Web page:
I first learnt of Peter through Ngarak Press. His regional histories and materials on indigenous peoples in Gippsland and what we would now call the Frontier Wars changed the way many people look at the occupation of the east of the state. I loved his bookstores in Ensay and Swifts Creek. While now mostly focused on climate change, he continues to be a significant historian for the region, having lifted the lid on the many massacres which happened during and after occupation.
tell me a bit about yourself and what you do
I am retired and now live in Bairnsdale. My day is mostly spent reading and writing – almost entirely on climate change with the very occasional piece on history. I produce and publish a blog on my website twice a week and have done so for nearly 4 years. These are all on the problem of climate change and its solutions in relation to Gippsland. I am also active on social media tweeting climate change articles and information. The publications page of my website has a range of historical papers – some old but mostly new – on the Kurnai and are available as free downloadable pdfs.
why did you move where you live – what drew you to the place?
Along with close friends I made my first attempt to climb Mt Bogong during Easter 1965. The trip was aborted due to a heavy early fall of snow for which we were inadequately equipped. I then joined the Monash University Bushwalking Club and was active with them for the rest of the decade as a walker and canoeist culminating in a 30 day trip in south-west Tassie in February 1969. After marriage, an overseas sojourn, teacher training and the birth of my daughter I applied for a range of secondary schools on or adjacent to the mountains and was appointed to Swifts Creek in 1973. There we remained for the next 40 years.
do you have a favourite place?
Originally Mt Feathertop, then Moscow Villa on Bentleys Plain. Now the pleasant walks along the Mitchell River. I am also in the Bairnsdale Library most days of the week.
what do you see as your life’s work
An emphasis on local history and non-violence led to my work on the Kurnai tribes and to adopt a libertarian near pacifist philosophy. In the 1980s I wrote my Kurnai trilogy – Gippsland Massacres (1983) Through Foreign Eyes and Our Founding Murdering Father (both 1988). When I had difficulties getting publishers I started Ngarak Press – mainly to publish and republish my own works. To get the business into the black I also published a series of place name booklets on Gippsland, somewhat formulaic with origins, Aboriginal names and meanings, some potted history.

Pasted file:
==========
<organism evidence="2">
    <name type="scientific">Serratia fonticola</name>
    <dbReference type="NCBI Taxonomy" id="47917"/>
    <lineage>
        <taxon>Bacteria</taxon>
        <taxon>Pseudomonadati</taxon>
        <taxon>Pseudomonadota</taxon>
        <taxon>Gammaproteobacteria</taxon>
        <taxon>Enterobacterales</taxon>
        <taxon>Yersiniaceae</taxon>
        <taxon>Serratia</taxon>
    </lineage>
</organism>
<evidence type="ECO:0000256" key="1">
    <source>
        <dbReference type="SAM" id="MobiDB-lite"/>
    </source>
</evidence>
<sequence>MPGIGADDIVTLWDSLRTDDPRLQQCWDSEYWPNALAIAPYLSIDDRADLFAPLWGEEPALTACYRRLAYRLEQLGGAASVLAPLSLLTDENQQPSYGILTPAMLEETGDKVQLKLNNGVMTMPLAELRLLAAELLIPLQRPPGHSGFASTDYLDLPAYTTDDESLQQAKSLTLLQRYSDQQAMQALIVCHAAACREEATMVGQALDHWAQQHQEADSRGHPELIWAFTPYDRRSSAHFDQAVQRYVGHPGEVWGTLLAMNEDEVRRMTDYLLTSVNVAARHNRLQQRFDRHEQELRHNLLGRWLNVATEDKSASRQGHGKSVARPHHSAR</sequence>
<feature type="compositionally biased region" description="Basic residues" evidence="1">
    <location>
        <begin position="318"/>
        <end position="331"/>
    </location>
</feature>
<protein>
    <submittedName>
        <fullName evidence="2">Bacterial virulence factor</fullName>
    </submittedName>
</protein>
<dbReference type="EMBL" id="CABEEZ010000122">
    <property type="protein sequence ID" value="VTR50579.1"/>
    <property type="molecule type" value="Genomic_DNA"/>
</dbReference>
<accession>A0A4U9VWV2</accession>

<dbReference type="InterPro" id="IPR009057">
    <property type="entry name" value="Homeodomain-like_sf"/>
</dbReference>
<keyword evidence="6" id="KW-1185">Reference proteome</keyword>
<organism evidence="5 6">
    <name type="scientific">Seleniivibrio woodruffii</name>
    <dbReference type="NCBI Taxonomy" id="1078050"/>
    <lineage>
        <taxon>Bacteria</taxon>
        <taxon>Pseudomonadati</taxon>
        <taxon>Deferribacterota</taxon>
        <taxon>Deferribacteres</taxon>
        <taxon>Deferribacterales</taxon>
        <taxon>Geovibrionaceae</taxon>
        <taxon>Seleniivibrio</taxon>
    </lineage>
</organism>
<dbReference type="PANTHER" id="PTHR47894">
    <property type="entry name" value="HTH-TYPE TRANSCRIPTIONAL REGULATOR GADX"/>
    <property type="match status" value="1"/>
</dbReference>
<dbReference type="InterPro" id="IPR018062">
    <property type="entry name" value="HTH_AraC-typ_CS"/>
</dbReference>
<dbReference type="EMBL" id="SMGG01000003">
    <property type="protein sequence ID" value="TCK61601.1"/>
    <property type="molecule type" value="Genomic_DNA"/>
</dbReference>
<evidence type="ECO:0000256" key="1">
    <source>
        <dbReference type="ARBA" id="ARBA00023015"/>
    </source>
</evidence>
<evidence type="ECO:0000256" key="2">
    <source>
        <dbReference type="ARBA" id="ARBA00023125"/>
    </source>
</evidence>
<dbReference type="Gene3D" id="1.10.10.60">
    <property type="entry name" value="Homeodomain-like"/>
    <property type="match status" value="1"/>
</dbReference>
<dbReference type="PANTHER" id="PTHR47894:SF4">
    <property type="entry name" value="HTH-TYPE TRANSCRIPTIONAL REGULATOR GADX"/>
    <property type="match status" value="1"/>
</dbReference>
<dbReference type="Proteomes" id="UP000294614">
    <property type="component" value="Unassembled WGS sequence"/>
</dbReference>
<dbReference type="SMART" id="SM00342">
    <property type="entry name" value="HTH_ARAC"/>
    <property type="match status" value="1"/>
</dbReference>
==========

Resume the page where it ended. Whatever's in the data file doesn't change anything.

The best of these has been The Names on the Great Alpine Road between Bairnsdale and Omeo which sold 8,000 copies and Ngarak eventually published about 25 titles – the last in 2004. To provide further income I also dealt in secondhand books mail-order, online and had a series of shops in Ensay and Swifts Creek between 1994 and 2010. From 1996 to 2006 I wrote a monthly column for the Libertarian Workers for a Self-managed Society which were first published in The Anarchist Age and then later online. These were part history, part political and economic commentary, the occasional book review and the last numbers were dominated by the Iraq War. Of these some have dated badly and most are difficult to find. Following the commencement of the war I also published a monthly “Irregular Gippsland Peace Newsletter” which went for over 50 issues. The minimum summer Arctic ice sheet of 2007/8 was an eye opener convincing me that global warming was the preeminent issue facing mankind and since then I have concentrated on climate change – at first by my candidacy in various elections and more recently through my blog and the social media. I was for a short time the Secretary of the now defunct Renewable Energy Party.
what influences have had the greatest impact on you as a person
A series of friends mostly but not all Monash bushwalkers, events such as the Vietnam war and conscription, French nuclear testing in the Pacific and literary spirits such as Bertrand Russell, George Orwell and Henry Thoreau.
what gives you most joy?
A long list including family, dinner with friends, a daily walk along the river, viewing a special bird in the garden and taking my wife a cup of tea in the morning.
who are the people you most admire
A short list including pollie and historian Barry Jones, Climate scientists James Hansen, Barrie Pittock, Tim Flannery.
what gives you hope
The renewable energy revolution, the predictions of Tony Seba, the work of organizations like Beyond Zero Emissions and the Alternative Technology Association and the efforts of climate activists around the globe.
whereabouts on the optimist – pessimist spectrum do you put yourself when it comes to the future of our society and planet?
On the whole I am a pessimist and think that the problems of global warming and the population explosion when considered together are overwhelming and the Club of Rome population forecasts – a severe crash in the human population between 2050 and 2100 – foreboding. I hope they are wrong. I prefer the homily of English divine Thomas Norton as a guide when he said something along the lines of “hope for the best and prepare for the worst”.